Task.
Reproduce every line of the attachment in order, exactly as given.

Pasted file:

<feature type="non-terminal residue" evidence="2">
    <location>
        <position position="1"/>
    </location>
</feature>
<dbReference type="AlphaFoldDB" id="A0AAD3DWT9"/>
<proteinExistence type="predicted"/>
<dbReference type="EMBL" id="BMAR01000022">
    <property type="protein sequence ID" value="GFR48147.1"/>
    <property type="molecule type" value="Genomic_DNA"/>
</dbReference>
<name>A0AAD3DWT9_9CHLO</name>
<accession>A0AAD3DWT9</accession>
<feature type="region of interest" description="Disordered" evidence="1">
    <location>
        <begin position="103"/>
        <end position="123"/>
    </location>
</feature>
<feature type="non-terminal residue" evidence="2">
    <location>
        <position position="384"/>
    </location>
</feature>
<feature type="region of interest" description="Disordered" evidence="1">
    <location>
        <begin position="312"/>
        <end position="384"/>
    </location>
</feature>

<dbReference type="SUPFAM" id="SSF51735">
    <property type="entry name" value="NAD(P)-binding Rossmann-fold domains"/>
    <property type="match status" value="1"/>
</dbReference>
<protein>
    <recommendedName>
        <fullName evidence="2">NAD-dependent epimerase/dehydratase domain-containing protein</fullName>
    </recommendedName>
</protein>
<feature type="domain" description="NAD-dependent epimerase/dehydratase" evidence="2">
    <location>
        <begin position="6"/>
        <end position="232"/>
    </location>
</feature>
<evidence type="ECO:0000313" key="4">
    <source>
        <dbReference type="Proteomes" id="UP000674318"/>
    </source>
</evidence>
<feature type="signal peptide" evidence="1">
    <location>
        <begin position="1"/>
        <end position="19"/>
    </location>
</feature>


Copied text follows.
<feature type="non-terminal residue" evidence="2">
    <location>
        <position position="1"/>
    </location>
</feature>
<dbReference type="AlphaFoldDB" id="A0AAD3DWT9"/>
<proteinExistence type="predicted"/>
<dbReference type="EMBL" id="BMAR01000022">
    <property type="protein sequence ID" value="GFR48147.1"/>
    <property type="molecule type" value="Genomic_DNA"/>
</dbReference>
<name>A0AAD3DWT9_9CHLO</name>
<accession>A0AAD3DWT9</accession>
<feature type="region of interest" description="Disordered" evidence="1">
    <location>
        <begin position="103"/>
        <end position="123"/>
    </location>
</feature>
<feature type="non-terminal residue" evidence="2">
    <location>
        <position position="384"/>
    </location>
</feature>
<feature type="region of interest" description="Disordered" evidence="1">
    <location>
        <begin position="312"/>
        <end position="384"/>
    </location>
</feature>

<dbReference type="SUPFAM" id="SSF51735">
    <property type="entry name" value="NAD(P)-binding Rossmann-fold domains"/>
    <property type="match status" value="1"/>
</dbReference>
<protein>
    <recommendedName>
        <fullName evidence="2">NAD-dependent epimerase/dehydratase domain-containing protein</fullName>
    </recommendedName>
</protein>
<feature type="domain" description="NAD-dependent epimerase/dehydratase" evidence="2">
    <location>
        <begin position="6"/>
        <end position="232"/>
    </location>
</feature>
<evidence type="ECO:0000313" key="4">
    <source>
        <dbReference type="Proteomes" id="UP000674318"/>
    </source>
</evidence>
<feature type="signal peptide" evidence="1">
    <location>
        <begin position="1"/>
        <end position="19"/>
    </location>
</feature>